Using the Internet, anonymity and Russian trolls as an example of propaganda works

I want to run something by you that has been on my mind since Saturday because it hits on some of the themes I have been writing about in my journalism and media posts for the past couple of months.

Suspension of disbelief and troll factories

If you recall, I wrote a post about two months ago on suspension of disbelief as critical to processing data. There was some research that suggested we are biased to believing what we hear is true — because “speakers usually do tell the truth.” This was interesting to me because the researchers also said that “an early bias toward believing the speaker is adaptive” – meaning we can change our bias toward believing to one toward disbelief, if the situation warrants it.

And I’ve been thinking about this in the context of propaganda, and how sophisticated propaganda works.

We know now from some insightful reporting on the issue that Russian troll factories aren’t only designed to push an agenda. They are designed to sow discord and create chaos. The troll factories are perhaps more interested in creating inflamed emotions than they are in promoting a specific agenda or point of view. The term troll is appropriate here too because the way it’s used today connotes ‘inflame passion without actually being passionate oneself’. The point of the troll is to push other people’s buttons, not to defend an idea one is passionate about per se.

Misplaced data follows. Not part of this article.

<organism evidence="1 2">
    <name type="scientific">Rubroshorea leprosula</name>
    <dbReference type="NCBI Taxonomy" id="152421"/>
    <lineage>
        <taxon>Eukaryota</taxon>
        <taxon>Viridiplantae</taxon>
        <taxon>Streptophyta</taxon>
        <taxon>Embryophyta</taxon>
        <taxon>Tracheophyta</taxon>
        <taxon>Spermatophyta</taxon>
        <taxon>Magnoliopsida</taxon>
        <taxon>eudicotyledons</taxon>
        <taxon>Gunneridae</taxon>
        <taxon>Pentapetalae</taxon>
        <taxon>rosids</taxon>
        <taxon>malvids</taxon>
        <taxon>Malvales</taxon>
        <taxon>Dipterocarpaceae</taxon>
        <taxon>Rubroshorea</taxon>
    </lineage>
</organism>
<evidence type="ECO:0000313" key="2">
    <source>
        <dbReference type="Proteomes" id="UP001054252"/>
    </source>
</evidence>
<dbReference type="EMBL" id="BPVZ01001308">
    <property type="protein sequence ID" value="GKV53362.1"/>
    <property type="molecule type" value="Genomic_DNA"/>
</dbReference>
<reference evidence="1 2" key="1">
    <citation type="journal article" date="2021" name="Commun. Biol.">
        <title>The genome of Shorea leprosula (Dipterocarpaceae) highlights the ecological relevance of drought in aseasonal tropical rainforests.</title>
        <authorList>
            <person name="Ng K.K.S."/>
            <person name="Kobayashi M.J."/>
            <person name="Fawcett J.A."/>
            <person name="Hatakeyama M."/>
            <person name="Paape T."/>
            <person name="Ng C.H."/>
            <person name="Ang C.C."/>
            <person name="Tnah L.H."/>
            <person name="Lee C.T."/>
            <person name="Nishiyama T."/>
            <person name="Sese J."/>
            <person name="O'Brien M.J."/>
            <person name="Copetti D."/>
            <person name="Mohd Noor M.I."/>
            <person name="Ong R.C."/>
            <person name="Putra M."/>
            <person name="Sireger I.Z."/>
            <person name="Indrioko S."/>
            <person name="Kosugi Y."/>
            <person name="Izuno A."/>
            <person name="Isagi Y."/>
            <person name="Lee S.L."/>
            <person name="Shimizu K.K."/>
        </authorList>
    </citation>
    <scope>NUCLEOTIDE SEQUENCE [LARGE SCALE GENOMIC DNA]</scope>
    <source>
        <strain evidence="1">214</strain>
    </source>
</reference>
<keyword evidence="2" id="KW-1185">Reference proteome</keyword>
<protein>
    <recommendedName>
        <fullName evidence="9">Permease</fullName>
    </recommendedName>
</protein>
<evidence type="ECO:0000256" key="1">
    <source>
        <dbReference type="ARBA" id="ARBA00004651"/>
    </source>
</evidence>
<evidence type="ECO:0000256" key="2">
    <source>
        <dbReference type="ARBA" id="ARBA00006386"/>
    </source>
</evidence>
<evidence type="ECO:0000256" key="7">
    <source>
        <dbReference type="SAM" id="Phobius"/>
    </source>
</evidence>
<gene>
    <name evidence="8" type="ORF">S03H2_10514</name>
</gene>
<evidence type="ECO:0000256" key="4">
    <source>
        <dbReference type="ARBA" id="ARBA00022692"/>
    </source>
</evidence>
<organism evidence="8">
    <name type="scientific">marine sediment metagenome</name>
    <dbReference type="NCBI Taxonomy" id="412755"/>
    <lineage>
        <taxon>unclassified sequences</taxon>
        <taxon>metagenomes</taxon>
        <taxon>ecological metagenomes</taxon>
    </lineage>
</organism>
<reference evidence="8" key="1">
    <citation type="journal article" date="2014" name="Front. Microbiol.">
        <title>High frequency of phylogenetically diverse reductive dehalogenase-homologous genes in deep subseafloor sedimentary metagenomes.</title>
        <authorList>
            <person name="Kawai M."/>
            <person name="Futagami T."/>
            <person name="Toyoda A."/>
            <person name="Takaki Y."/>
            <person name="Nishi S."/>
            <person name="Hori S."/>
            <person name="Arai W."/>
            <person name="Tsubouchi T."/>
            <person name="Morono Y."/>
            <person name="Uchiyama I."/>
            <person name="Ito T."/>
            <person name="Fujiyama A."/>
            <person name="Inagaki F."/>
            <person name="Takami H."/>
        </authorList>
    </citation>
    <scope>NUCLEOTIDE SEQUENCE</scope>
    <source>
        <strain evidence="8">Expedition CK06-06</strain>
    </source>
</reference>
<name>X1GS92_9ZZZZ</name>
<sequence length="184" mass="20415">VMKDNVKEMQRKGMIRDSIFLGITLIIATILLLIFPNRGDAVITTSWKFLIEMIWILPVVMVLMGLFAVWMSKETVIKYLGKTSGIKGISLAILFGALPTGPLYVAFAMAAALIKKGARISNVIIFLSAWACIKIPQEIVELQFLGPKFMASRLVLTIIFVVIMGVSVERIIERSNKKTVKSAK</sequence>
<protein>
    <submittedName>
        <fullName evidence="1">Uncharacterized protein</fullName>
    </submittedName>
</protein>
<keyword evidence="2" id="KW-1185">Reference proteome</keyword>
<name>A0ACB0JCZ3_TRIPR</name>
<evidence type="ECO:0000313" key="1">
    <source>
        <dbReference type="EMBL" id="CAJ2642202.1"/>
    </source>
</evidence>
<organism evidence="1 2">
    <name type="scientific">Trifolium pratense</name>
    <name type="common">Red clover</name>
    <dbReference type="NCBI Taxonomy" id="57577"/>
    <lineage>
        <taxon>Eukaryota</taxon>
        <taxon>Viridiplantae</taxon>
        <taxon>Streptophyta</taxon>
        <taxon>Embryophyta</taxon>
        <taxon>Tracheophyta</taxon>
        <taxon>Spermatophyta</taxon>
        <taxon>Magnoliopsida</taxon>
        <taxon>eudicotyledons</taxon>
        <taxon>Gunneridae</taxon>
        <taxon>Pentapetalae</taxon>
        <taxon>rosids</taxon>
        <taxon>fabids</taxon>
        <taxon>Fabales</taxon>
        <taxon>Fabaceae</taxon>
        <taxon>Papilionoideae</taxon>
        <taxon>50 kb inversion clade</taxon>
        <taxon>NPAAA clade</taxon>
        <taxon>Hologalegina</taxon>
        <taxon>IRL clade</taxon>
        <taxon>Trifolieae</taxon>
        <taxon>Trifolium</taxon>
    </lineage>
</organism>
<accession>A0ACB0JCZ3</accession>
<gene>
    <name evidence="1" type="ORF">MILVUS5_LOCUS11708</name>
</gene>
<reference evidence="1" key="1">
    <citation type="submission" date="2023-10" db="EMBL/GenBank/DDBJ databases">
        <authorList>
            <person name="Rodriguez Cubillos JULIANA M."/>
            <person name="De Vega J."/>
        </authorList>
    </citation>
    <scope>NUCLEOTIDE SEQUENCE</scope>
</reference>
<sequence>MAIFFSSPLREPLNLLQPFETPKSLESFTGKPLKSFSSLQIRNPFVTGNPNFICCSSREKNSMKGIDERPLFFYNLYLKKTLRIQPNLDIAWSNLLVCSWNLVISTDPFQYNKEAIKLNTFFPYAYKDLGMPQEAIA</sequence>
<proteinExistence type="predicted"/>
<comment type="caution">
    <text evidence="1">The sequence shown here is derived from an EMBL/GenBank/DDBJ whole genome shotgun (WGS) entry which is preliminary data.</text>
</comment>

And the way this works is through exploiting our bias toward truth. The troll factories use the cloak of anonymity in today’s virtual world to mask their true identities and take on a persona designed to engender trust in a target audience. They know that it’s easier in virtual communication – where your five senses are not at play – to fool people into believing they’re someone or something they’re not. The goal is to create a persona that seems trustworthy — and wait for trigger events to deploy it to sow discord. When those events happen, our ‘truth bias’ leads us to believe their comments, statements and posts are the thoughts and beliefs of a real person, when in fact they are not. They are manufactured for a persona and designed to manipulate.

The Serena Williams fiasco

I came figuratively face to face with this on Saturday during the controversy involving Serena Williams and a tennis chair umpire named Carlos Ramos. Shortly after the US Women’s Open Tennis Final between Williams and her opponent Naomi Osaka was over, I posted the following on Twitter:

Williams had received three code violations from Ramos, the match’s umpire. Importantly, two of those violations were entirely discretionary. The first discretionary violation was for ‘coaching’ because her coach had tried to tell her something during the match even though that’s not permitted under US Open rules. Williams, who claims not to have seen the signals her coach made, was incensed because she felt the umpire was branding her a “cheater”. And the fact that this rule is rarely followed or sanctioned probably added to her anger.

Later, when Williams lost a game in the match, she broke a racket in anger. That’s an automatic code violation. And given the previous code, she automatically lost a point. When she was informed that she had been docked a point, she became enraged and berated Ramos for the original coaching infraction, eventually calling him a “thief” for unfairly penalizing her the first time, and thus ‘stealing’ a point from her.

At that point, Ramos made a second discretionary call – at a critical moment in the match – to escalate the feud with Williams by calling a third code violation for verbal abuse. This discretionary call resulted in her forfeiting a whole game, putting her just one game from losing the match altogether.